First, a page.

• Seems like a satellite could collect solar energy 24.6583 by 7

      How do you know the Martian week is 7 days long?

    • by mbone (558574)

      They've done pretty well with solar.

      What they considered was nuclear - the upcoming Mars Science Laboratory (MSL) will be nuclear powered, and so will not have to rest for the winter.

      The security implications of carrying a nuclear battery do substantially increase the mission cost, however.

    • by necro81 (917438)
      Fine idea, except that it's a technology that has yet to be demonstrated in Earth orbit. Most of the research in this area is for Earth orbiting collectors to beam many megawatts of power. There are numerous technical difficulties that still need to be addressed. The size of the receiver, for one thing. For an orbiting solar power plant, the receiver would be many square kilometers in size. For the small power budget of a rover (100-500 W), the microwave receiver would be much larger than the rover its
    • Granted, I am not a sparky (Elect Engineer) so my knowledge might be lacking here....

      How, exactly, can electricity/power be "beamed" from a satellite to the rover? As far as I know, we can't "beam" any significant amount of electricity because so much is lost in the medium. While I know it's possible to do some induction (like Wii remote chargers), I don't think that technology scales up very well.

      Can you explain this please?
      • by khallow (566160)
        By microwave, light, or other EM frequencies to which Mars' atmosphere is transparent.
        • by tacokill (531275)
          Light? Microwave? Ok, either I am really a newb at eletricity or I am not catching what you are saying.

          Let's take the light example. In other words, a laser. Can you build a laser big enough (as well as a receiver that is big enough) to transmit the energy required to run one of these rovers? I am asking a question about scale. I realize you can transfer some energy via laser. My question is: can you transfer enough to run a Rover? I don't think you can. I don't think we have advanced the tec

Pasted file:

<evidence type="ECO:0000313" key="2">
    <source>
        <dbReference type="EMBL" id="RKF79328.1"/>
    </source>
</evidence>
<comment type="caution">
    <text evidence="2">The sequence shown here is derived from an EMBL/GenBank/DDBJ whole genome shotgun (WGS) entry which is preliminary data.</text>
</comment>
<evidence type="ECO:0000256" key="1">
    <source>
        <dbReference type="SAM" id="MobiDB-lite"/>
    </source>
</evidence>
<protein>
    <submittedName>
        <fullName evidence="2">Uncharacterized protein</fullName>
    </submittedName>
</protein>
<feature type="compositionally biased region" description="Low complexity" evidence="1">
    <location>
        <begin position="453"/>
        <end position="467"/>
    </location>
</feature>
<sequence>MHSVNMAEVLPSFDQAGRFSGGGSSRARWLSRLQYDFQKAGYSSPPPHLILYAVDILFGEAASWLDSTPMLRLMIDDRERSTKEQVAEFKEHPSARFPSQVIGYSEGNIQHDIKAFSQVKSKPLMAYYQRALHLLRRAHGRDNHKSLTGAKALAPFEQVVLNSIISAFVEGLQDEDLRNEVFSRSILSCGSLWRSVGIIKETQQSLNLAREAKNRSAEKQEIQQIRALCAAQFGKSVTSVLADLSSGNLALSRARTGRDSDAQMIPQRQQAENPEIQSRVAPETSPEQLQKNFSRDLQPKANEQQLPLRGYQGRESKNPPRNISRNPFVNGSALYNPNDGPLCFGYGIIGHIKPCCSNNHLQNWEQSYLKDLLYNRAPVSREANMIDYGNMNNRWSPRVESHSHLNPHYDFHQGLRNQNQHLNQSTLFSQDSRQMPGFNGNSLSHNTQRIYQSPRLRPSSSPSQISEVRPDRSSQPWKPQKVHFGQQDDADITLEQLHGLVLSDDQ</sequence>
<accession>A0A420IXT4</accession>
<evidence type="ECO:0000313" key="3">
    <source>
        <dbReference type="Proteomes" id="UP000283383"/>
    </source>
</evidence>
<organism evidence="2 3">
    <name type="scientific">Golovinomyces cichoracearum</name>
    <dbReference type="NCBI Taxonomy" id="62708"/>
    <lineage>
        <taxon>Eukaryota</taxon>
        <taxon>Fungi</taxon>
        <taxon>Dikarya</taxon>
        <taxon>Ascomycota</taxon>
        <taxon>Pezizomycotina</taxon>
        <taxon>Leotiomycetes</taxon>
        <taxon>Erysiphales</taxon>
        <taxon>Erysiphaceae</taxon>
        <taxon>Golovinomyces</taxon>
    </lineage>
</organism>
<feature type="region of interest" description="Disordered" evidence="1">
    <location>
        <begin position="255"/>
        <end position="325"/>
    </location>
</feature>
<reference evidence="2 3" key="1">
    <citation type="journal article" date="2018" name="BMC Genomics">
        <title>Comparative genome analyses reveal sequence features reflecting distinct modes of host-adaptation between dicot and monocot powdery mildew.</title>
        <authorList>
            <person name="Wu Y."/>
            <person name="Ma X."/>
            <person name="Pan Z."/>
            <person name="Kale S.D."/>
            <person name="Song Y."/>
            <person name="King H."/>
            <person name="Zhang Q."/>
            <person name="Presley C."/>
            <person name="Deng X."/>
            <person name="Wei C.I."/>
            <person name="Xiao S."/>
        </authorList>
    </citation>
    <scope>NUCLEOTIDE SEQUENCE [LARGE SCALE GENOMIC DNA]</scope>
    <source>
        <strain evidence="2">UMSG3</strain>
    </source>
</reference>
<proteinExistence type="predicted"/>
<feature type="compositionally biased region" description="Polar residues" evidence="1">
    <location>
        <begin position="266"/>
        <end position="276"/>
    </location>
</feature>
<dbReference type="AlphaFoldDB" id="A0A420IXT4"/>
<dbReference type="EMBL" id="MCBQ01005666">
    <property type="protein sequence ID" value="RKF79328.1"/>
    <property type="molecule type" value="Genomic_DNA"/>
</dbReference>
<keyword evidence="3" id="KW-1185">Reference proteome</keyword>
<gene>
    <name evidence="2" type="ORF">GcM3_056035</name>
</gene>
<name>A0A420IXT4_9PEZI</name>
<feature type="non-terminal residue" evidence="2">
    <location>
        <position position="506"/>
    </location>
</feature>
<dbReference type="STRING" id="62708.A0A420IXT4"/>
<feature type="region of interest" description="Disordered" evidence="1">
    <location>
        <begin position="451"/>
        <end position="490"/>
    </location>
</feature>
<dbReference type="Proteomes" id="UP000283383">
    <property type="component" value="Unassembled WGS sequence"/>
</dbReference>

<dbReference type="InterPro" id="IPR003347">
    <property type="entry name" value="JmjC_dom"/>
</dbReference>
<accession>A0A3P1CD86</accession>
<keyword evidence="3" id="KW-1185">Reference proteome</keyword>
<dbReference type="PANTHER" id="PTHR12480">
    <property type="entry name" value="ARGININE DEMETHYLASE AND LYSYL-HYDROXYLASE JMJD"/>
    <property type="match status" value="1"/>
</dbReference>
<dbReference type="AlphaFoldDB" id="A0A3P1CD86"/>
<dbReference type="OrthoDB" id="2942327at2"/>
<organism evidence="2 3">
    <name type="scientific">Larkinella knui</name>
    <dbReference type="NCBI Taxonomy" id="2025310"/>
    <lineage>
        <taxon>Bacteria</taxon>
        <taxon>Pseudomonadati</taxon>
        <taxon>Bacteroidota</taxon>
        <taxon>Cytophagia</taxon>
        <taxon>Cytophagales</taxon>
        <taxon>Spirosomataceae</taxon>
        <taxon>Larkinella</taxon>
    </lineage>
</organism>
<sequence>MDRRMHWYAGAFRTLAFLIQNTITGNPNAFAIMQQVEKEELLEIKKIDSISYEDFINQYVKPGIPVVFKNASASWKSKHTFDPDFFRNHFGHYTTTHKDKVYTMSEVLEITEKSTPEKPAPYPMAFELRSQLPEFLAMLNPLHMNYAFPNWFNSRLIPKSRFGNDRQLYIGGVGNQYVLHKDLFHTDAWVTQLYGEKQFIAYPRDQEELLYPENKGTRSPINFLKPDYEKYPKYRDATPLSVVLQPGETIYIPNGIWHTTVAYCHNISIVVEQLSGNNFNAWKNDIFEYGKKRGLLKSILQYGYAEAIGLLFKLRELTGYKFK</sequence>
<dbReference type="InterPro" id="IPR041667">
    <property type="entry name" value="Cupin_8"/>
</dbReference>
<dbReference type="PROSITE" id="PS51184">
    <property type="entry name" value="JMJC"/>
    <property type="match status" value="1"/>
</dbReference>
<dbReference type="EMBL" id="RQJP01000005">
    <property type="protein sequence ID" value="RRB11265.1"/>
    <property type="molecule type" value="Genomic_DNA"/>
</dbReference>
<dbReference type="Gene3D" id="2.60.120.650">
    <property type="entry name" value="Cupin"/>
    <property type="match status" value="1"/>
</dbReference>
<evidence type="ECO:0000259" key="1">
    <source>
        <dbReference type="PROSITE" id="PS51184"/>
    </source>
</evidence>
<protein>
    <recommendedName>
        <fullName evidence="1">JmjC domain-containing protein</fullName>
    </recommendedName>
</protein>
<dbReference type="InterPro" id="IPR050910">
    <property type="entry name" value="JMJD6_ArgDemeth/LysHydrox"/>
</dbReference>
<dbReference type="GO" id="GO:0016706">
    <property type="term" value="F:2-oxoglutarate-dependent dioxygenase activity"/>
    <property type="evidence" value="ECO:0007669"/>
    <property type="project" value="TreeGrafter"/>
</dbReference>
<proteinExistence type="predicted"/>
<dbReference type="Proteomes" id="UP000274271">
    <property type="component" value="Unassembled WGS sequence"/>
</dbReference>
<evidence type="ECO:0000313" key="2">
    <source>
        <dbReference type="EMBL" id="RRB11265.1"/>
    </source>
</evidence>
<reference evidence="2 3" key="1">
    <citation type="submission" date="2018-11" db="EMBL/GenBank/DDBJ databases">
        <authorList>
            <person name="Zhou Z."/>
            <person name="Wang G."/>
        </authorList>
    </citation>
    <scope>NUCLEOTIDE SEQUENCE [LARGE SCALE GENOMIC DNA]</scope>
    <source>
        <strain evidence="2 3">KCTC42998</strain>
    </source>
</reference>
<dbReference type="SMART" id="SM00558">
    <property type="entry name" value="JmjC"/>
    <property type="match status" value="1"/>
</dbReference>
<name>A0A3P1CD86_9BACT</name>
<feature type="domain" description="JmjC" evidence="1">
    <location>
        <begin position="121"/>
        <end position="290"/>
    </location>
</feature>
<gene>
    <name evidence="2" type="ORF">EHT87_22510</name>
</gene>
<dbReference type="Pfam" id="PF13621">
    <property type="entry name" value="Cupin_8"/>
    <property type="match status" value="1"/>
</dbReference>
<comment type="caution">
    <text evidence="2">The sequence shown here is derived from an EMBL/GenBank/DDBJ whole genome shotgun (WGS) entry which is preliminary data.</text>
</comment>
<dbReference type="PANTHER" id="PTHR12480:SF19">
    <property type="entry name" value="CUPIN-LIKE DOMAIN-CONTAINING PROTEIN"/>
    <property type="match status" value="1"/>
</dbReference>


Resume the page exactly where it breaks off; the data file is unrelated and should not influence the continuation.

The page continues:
• by khallow (566160)

            Let's take the light example. In other words, a laser. Can you build a laser big enough (as well as a receiver that is big enough) to transmit the energy required to run one of these rovers? I am asking a question about scale. I realize you can transfer some energy via laser. My question is: can you transfer enough to run a Rover? I don't think you can. I don't think we have advanced the technology even close to achieving that.

            Yes, you can transfer enough. Getting that capability into Mars orbit is a different and currently very expensive problem. Just look at the power levels of lasers currently in operation. My understanding is that we already have continuous lasers in the 1 to 10 kW continuous range. They'll have to be green or blue, I think, to be usable by solar panels.

            Same problem with microwave or any other non-wired technology. If this could be done from satellite to the mars surface, then why don't we all have "wireless power cords" by now?

            Because the economics doesn't make sense. Do you want to pay say $1 to $100 per kilowatt-hour when you could plug into the wall for $0.10 per kilowatt-hour po

    • That seems like a very complicated and risky solution to a simpler problem. We have yet to proof of concept solar collectors and microwave energy transfer from orbit combination technologies here on Earth. Trying to do that for a semi-autonomous, moving rover on a distant planet would be....um...tricky and risky. If they don't like solar panels (which, admittedly, do have their limitations) I would think their first alternative power source of consideration would be an RTG [wikipedia.org]. That would give them a nice long
    • by khallow (566160)

      I wonder what alternates to solar panels they've considered. Seems like a satellite could collect solar energy 24.6583 by 7 and beam it to the rover(s) using microwave or something. And the rover could carry less equipment, not have to worry about dust so much, and operate around the clock.

      I understand the current obstacle is converting that power to electricity again. For example, I was informed that if you use somewhere around 2-3 GHz frequency for your beam, then you're limited to somewhere around 200 W per square meter (which is roughly comparable with solar on Mars for efficient solar panels) due to the breakdown voltage of the Schottky diode, which is needed to rectify the microwaves to DC current and the effective area of a dipole antenna (more or less the smallest effective antenna yo